Wednesday November 16, 2016
My recent experience looking for a new car has me thinking about the supply chain tools we use today. I really like my SUV, but I want to see what’s out there while I can still get a good trade-in price. I have 2 requirements for my car: leather seats and Bluetooth capability – pretty basic. I went to the dealer to check out the 2016 version of car I drive today. It was REALLY nice. It had my basic requirements, PLUS all these other really cool features – remote starter, built-in navigation, USB ports everywhere, built in DVD player, panoramic moonroof, and more. The front seats were Zero Gravity with warming and cooling capability. I was sold. Forget about the basic requirements, I wanted the whole package.
I absolutely hate going to the car dealer, so I started doing my research to make the trip as fast and painless as possible. I used a few of those online price comparison tools. They all showed me pretty much the same information - the price ranges in my geographic area for the car I want, and dealers near me that have it in stock. Great information. This new car is roughly $20,000 more than what we paid for our current car. $12,000 of that is due to the optional upgrades in the Platinum model. My husband astutely pointed this out, and got me thinking about those extras I now “had to have”. Since I love the car I have now, why do I need all those extra features? A remote starter is now on my list of requirements (I live in New England for goodness sake!). Other than that, do I really care if I have a panoramic moonroof? I hardly use the double sunroof I have now. My kids have their own devices now, so would we us the DVD players in the backseat? What does “Zero Gravity seats” even mean? Do they need to be cold? Are all these features really worth the extra $12,000 I would have to pay? I hate to admit it, but my husband was right. I was blinded by the bells and whistles! In order to make the best decision, I have to remember which the features I need and which features are just fluff.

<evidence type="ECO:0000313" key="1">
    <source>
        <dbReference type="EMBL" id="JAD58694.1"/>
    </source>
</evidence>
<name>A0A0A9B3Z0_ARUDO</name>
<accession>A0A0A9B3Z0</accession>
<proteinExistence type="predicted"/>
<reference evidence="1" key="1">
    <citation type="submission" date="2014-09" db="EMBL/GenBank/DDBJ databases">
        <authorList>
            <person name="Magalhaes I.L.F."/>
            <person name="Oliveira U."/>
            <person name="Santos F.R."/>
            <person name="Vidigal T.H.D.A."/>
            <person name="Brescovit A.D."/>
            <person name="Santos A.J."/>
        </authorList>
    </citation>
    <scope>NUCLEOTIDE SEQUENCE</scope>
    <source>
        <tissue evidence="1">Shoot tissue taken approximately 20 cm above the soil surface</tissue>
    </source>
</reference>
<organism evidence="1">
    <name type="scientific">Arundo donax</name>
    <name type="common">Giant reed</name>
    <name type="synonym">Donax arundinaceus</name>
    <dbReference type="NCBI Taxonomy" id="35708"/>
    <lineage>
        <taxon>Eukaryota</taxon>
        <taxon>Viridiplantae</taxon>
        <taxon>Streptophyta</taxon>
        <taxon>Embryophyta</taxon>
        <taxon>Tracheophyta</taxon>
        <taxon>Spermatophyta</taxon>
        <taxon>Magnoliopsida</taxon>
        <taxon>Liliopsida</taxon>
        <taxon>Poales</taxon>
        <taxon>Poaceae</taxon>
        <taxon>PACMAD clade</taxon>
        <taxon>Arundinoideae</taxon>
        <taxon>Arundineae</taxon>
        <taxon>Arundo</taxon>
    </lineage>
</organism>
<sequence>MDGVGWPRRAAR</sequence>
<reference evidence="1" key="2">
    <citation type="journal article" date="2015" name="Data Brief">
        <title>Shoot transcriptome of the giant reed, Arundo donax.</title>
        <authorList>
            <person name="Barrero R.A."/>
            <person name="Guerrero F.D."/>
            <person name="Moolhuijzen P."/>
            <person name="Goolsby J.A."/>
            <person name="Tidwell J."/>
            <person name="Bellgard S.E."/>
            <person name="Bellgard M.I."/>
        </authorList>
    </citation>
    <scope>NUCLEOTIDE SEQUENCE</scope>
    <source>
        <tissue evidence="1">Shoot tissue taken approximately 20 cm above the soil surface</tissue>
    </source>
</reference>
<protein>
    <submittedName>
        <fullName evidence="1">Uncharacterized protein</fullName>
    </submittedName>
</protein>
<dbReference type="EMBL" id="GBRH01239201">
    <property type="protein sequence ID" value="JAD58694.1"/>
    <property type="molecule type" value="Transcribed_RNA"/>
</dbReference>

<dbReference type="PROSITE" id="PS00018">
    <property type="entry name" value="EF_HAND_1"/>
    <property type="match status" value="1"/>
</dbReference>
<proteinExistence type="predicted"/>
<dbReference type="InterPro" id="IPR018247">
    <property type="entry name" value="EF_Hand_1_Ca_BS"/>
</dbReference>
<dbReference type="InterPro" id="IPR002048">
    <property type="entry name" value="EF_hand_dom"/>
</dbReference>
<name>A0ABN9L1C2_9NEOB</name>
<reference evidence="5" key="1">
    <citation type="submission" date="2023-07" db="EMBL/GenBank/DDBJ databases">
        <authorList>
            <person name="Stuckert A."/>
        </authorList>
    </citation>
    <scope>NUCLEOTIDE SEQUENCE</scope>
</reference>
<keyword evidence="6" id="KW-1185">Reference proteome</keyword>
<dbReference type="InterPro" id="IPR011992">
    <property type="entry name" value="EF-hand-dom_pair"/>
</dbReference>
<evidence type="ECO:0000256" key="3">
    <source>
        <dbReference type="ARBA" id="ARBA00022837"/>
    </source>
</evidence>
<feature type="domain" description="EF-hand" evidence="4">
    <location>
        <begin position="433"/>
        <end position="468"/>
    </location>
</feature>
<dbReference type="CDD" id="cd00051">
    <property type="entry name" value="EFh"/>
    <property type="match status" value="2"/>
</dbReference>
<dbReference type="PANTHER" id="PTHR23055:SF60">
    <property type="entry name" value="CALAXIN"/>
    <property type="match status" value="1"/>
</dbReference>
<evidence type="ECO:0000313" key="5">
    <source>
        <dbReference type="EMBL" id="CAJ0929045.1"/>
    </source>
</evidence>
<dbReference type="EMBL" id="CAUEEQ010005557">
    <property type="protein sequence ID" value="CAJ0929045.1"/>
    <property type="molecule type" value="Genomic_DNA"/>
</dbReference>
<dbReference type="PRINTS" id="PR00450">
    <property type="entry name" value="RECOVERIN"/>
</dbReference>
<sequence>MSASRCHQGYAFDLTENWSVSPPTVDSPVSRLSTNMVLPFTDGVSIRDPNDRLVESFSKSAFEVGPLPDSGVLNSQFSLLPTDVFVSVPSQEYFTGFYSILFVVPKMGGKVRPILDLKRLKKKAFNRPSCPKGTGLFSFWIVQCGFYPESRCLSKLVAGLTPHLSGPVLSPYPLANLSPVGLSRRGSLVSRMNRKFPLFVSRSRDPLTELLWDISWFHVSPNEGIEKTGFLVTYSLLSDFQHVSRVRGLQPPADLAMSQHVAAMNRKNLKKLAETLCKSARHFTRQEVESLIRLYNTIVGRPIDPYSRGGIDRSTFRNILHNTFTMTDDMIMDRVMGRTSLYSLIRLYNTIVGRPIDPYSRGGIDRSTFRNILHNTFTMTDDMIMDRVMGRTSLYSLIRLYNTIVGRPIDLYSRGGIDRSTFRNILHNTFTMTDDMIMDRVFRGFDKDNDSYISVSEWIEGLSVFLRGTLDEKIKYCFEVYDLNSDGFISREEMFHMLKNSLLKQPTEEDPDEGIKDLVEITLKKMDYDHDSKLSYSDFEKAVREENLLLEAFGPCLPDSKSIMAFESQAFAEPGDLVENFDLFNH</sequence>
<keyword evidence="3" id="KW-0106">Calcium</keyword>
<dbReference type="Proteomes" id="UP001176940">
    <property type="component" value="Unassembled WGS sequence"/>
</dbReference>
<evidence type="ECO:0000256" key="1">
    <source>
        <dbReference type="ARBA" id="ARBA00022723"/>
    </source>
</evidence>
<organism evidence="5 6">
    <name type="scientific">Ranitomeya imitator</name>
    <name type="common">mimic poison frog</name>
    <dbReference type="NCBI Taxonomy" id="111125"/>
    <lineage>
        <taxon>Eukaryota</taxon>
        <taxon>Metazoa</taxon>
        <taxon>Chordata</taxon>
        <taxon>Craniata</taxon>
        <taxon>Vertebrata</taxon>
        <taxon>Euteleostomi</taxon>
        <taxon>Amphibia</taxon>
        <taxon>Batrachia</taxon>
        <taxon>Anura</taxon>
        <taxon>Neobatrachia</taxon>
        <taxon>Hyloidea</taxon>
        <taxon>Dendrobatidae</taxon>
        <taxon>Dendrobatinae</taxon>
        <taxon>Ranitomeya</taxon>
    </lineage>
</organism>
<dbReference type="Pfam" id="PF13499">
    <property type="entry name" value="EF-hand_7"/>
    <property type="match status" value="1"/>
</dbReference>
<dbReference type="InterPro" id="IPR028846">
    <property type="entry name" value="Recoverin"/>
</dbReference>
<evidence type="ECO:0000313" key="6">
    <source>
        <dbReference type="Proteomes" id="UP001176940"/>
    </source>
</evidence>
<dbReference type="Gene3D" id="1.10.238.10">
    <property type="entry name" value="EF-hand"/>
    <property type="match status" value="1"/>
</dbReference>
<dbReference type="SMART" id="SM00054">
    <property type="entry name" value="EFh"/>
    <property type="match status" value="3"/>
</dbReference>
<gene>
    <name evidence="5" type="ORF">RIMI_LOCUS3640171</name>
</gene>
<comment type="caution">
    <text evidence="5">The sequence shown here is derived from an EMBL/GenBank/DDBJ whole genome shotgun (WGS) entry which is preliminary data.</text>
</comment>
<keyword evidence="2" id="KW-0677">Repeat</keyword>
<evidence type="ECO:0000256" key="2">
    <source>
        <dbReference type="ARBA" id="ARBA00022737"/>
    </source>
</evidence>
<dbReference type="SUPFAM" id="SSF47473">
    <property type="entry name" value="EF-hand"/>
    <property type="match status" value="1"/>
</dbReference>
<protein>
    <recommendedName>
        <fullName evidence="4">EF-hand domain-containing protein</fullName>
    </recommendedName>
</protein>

Then one day my friend pulls up in her new car. It was a completely different car than the one I wanted, but it was very nice. Her car had the features I need, AND it had a 3rd row. I never really felt a 3rd row was necessary for our family, so I didn’t consider it for a new car either. Now that my kids have more activities, carpooling would actually be a nice option. When she told me how much she paid, I was floored – it was $10,000 less than the car I wanted. $10,000 less for a car with everything I need and more room! Why didn’t I consider this car before?
This made me think about the tools I was using. They’re just like traditional price-benchmarking tools in healthcare. They are very useful, but don’t give me the big picture. I was only looking for the best price for that specific product – my Platinum SUV. I did not understand total cost of that decision or other available options on the market that would provide the same functionality at lower cost. While I was trying to do everything right I was missing so much! I didn’t check my blind spot to make sure there wasn’t something there that I didn’t expect to see. This kind of visibility would be helpful in car-buying, and in healthcare. Once the end-user or clinician (me) identifies the required features, supply chain (my husband) can review the impact on overall cost (Platinum vs. SL model) and make sure all features are actually necessary. We also need to know other products on the market with those same features – even outside the current manufacturer (my friend’s car). Knowing what others use gives us more insight into what is possible, and potentially very useful (the 3rd row). We need our analytics tools to help us check the blind spot and see the big picture outside of price alone. They need to encourage us to look over our shoulder and make sure we’re not missing anything. When we consider ALL options, even ones we’re not expecting, we are better able to make smarter choices. In today’s healthcare environment, simply checking the mirrors is not enough.